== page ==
HR's role in cultural change?

The impact of culture on business success is hard to overstate. 84% of CEO's and HR leaders believe a strong culture is a competitive advantage (Deloitte 2016). For many organizations this implies changing the culture. Usually, the first questions is "How should we do this?". But it should be "Who owns this?".

Mostly culture change is laid at HR's feet

Since it involves people and their behaviour, HR - with their human systems expertise - is often tasked with aligning all practices to the desired culture. After all, senior leaders know that culture refinement is a never-ending, difficult project - one they rarely have hands-on experience with.

Human resource professionals on the other hand see it as an important and exciting project. They are often even eager to step up to the challenge of shifting the culture. All the more, if they were the ones to put it on the agenda in the first place.

But it should be led from the top and driven by the business

The reality is that HR priorities are numerous and influenced by business leaders. So unless it is the official responsibility of the business, cultural change won't be at the top of the agenda. It is regarded as "more to do from HR". The business has good intentions and sees the importance of culture, but they have a lot of formal; obvious priorities.

As a complication for making it HR’s sole responsibility, leadership - and especially the CEO - sets the tone for the company culture, for better or worse. Behaviour by the top team trickles down and influences the entire corporate culture. How leaders treat others becomes the standard for behaviour across the organization. The managers should model desired behaviour, every day.

Consequently, most successful cultural change projects ensure a clear CEO mandate and put the business in the driver seat. Read for example McKinsey's interview of Bernardo Sambra, BCP’s chief human-resources officer:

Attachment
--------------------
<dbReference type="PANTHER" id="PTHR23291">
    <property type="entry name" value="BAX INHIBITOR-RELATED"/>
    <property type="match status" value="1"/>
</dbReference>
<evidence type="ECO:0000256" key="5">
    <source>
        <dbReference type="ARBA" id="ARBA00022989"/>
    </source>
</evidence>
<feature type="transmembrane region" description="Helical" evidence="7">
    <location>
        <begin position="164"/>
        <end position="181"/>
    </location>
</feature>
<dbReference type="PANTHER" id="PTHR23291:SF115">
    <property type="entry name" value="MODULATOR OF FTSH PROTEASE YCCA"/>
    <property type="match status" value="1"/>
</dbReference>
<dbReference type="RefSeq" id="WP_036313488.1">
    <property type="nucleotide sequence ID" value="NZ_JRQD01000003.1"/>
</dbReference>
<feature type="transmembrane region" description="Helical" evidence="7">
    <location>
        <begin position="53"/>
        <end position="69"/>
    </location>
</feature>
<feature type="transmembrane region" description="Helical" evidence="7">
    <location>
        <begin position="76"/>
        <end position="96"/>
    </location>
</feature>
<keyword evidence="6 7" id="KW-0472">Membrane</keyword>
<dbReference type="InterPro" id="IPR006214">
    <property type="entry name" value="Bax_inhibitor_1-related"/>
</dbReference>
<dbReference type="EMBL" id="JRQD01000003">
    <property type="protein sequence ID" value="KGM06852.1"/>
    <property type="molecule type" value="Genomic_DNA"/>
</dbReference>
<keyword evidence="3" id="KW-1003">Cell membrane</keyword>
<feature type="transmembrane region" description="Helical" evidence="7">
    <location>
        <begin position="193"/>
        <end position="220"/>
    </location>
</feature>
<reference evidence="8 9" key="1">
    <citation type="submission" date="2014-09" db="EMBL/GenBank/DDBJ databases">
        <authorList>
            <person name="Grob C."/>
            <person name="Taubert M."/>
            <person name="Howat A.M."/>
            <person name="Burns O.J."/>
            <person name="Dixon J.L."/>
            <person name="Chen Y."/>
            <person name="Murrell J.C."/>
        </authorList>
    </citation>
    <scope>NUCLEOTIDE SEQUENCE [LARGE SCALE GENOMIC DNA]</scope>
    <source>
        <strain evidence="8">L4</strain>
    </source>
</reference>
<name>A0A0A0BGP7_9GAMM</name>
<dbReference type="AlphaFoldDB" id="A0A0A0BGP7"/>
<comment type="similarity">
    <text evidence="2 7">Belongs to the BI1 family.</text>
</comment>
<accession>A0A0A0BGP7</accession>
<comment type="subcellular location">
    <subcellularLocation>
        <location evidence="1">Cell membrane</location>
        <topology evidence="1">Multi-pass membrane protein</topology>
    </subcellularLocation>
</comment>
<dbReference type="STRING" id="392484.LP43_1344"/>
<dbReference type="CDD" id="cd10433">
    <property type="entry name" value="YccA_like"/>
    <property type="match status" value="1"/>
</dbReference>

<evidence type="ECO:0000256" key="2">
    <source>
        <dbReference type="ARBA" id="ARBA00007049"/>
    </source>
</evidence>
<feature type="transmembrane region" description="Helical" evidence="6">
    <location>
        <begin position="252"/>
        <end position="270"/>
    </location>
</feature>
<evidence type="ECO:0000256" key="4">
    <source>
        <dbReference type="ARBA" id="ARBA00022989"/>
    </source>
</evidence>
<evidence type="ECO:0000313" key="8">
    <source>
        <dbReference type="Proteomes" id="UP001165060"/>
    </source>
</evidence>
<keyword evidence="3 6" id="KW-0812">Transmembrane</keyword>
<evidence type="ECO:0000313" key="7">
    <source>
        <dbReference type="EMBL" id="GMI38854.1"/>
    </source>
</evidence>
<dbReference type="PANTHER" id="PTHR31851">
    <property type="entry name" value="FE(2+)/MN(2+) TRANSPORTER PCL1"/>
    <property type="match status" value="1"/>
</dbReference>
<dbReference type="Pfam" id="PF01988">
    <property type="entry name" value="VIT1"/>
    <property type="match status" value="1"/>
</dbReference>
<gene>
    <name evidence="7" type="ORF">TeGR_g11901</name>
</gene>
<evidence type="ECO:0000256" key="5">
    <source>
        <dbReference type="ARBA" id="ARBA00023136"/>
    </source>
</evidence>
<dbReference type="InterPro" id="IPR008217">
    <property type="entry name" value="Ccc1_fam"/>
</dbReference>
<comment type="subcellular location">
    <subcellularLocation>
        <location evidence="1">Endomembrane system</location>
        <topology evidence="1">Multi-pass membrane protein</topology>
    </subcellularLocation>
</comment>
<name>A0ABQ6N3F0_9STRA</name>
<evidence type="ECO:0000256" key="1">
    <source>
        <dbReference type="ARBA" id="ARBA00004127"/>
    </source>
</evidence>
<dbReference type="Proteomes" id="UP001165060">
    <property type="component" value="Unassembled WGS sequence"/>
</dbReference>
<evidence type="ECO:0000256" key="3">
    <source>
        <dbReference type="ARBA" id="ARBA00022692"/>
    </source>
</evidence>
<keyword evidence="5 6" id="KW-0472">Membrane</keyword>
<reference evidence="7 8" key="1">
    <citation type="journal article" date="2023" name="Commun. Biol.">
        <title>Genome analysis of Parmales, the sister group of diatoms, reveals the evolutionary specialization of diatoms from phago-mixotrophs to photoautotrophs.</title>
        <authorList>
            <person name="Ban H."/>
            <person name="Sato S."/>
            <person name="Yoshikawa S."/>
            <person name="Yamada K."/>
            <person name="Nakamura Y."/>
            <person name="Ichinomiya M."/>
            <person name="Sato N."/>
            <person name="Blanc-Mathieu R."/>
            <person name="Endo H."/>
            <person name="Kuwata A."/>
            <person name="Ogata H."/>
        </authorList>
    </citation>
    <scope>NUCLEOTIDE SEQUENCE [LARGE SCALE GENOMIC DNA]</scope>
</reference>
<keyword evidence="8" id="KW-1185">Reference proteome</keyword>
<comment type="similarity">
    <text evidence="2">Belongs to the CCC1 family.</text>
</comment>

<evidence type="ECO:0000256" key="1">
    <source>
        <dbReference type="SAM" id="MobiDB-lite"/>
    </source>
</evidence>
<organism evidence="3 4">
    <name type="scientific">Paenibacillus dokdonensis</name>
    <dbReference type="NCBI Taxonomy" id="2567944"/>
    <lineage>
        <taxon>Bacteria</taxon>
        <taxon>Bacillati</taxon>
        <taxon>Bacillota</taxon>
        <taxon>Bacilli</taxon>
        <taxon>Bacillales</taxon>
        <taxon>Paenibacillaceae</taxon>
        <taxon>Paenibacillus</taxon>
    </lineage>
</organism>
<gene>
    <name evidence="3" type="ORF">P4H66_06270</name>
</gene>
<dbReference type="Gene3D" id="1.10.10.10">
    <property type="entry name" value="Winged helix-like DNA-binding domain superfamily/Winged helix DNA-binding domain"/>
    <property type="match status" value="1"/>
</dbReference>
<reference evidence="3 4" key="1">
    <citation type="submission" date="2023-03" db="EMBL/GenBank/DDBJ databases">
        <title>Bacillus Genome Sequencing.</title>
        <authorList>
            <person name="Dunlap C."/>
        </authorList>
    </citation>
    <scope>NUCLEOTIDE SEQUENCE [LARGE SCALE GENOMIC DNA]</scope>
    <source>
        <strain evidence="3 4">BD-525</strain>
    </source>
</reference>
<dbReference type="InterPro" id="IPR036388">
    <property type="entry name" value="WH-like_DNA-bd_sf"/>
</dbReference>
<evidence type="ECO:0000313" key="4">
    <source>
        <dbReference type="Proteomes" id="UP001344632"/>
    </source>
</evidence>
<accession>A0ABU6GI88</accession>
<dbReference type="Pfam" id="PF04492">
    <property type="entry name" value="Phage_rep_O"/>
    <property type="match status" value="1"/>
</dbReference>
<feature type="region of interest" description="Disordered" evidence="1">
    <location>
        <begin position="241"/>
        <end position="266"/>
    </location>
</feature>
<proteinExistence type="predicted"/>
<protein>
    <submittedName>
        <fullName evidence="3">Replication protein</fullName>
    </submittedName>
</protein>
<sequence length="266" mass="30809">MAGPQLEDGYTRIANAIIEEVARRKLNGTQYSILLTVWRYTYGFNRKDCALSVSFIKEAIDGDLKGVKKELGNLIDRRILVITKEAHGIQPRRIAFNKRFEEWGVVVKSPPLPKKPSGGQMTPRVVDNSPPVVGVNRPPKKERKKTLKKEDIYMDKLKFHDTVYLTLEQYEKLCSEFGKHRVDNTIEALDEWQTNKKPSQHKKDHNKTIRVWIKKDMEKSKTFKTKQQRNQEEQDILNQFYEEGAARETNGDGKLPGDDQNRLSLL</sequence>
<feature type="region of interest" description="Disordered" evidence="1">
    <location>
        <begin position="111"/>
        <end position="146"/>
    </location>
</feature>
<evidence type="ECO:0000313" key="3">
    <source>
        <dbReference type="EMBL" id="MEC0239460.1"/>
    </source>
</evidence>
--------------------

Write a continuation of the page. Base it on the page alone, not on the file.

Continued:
Make the managers the owners, not the victims of the process. HR can provide support.
In conclusion, culture change should be 100% owned by the business. After all, culture causes performance (and not vice versa) and can quadruple revenue growth. Surely that should make it a business priority!

How can HR leaders best support the cultural change?

HR should help business executives reach organizational goals. In culture transformation they can assist the business in four ways.

1. Build commitment

Often managers believe culture is important but are sceptical that it can change. They are right because most cultural change initiatives fail to deliver on their promises. HR can help by sharing cases of organizations that proactively driven culture change and were successful in doing so.

2. Facilitate understanding

Help map the difference between the existing and desired culture. Since culture is the essence of a company - the way it does things - understanding the values and behaviours is not an easy task. HR can help the business understand the current situation. It can provide insights to senior leaders on core enablers of culture change such as the level of trust between employees and managers. During the change, HR can keep executives informed with relevant, actionable data on the progress.

3. Help walk the talk

Leadership models desired behaviour and HR can act as the mirror for the leaders. They benefit greatly from seeing both the positive and negative elements of their decisions and behaviours. HR can help to ensure unity across the leadership team. HR can coach the top team to embrace defined values and behaviours in daily interactions. HR can train managers at all levels on key leadership traits that are aligned with the desired culture.

4. Embed the values in people systems

Values serve as a behavioural compass and HR should look to integrate them into their processes and tools. As the keeper of people systems, HR can assess how values or behavioural norms impact core practices:
  • Recruitment & staffing
  • Onboarding and new hire orientation
  • Feedback & performance management
  • Talent management & leadership development
  • Career & succession management
  • Reward & recognition
These practices must evolve as the desired culture is defined.

Koen Schreurs
Motivation & Recognition Expert

PS. Interested in changing your company culture? You might want to read Culture transformation: 11 Lessons learned from 11 top consultancies.








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HR News: HR's role in cultural change?
HR's role in cultural change?
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